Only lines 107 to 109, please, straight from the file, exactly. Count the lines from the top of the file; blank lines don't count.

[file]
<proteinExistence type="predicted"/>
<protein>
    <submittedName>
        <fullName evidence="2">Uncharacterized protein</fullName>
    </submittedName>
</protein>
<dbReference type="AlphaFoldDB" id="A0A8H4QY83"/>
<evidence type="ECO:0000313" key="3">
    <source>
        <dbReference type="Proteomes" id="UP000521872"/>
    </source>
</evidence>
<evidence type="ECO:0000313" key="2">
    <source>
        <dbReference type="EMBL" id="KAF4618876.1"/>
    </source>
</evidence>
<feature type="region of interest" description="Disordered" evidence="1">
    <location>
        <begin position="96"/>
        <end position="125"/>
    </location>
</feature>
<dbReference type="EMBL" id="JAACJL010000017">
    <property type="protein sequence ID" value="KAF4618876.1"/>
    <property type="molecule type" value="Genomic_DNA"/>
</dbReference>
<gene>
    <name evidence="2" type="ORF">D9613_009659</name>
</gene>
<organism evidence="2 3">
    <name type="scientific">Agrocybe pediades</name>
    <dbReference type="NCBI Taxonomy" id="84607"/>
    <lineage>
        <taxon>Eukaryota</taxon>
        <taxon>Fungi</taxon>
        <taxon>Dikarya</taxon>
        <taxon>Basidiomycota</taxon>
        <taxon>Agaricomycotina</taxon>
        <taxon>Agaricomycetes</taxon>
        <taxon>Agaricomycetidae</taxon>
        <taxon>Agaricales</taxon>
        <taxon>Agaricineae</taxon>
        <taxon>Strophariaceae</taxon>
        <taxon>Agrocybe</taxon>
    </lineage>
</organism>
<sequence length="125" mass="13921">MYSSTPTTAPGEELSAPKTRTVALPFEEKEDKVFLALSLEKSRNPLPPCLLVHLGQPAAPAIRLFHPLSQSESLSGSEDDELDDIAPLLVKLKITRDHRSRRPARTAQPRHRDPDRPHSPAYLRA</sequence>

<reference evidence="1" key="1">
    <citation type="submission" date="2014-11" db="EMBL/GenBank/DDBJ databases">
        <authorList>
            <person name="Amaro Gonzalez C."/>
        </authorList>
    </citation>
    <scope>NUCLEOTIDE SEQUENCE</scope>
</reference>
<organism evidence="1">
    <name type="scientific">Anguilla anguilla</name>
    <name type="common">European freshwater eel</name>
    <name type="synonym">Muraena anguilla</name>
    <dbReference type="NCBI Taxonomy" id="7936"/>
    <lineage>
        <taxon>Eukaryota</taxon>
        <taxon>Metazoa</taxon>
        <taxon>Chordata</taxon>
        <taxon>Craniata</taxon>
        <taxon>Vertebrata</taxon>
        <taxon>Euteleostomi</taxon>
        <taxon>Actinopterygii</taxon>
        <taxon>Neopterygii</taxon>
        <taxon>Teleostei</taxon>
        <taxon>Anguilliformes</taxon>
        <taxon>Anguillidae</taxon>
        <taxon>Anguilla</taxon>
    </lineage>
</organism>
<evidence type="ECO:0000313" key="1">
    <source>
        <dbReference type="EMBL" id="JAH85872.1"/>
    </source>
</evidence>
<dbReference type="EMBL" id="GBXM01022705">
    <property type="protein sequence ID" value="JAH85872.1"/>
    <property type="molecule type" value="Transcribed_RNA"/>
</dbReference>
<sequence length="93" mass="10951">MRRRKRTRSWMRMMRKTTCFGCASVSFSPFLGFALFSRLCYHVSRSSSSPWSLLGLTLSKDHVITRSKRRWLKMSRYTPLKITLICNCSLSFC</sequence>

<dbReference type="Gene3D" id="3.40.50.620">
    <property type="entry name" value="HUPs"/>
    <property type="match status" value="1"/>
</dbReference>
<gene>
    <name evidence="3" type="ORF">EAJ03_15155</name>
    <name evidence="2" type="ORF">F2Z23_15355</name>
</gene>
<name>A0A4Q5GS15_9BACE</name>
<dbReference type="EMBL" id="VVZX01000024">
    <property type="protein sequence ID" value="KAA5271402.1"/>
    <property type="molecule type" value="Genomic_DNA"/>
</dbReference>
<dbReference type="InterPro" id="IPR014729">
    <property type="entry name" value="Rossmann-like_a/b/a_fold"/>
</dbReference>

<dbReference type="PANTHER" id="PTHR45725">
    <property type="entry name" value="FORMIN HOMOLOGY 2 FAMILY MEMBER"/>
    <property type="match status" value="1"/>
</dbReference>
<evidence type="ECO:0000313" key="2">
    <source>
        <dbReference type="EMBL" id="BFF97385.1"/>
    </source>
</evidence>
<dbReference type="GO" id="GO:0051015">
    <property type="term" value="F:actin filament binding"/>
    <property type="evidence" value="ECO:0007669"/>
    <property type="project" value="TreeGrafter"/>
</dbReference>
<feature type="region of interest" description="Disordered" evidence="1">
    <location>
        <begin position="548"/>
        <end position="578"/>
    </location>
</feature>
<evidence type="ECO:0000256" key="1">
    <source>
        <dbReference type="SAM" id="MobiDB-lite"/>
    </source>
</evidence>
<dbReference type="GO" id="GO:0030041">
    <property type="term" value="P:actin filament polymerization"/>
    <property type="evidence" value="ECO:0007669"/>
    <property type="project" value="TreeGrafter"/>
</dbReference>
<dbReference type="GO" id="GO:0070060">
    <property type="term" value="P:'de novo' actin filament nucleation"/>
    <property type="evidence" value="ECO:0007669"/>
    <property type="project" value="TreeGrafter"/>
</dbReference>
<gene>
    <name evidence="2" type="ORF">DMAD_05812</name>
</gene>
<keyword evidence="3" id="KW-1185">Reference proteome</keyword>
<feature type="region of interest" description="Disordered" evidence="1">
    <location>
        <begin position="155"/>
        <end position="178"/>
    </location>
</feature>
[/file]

<evidence type="ECO:0000313" key="2">
    <source>
        <dbReference type="EMBL" id="BFF97385.1"/>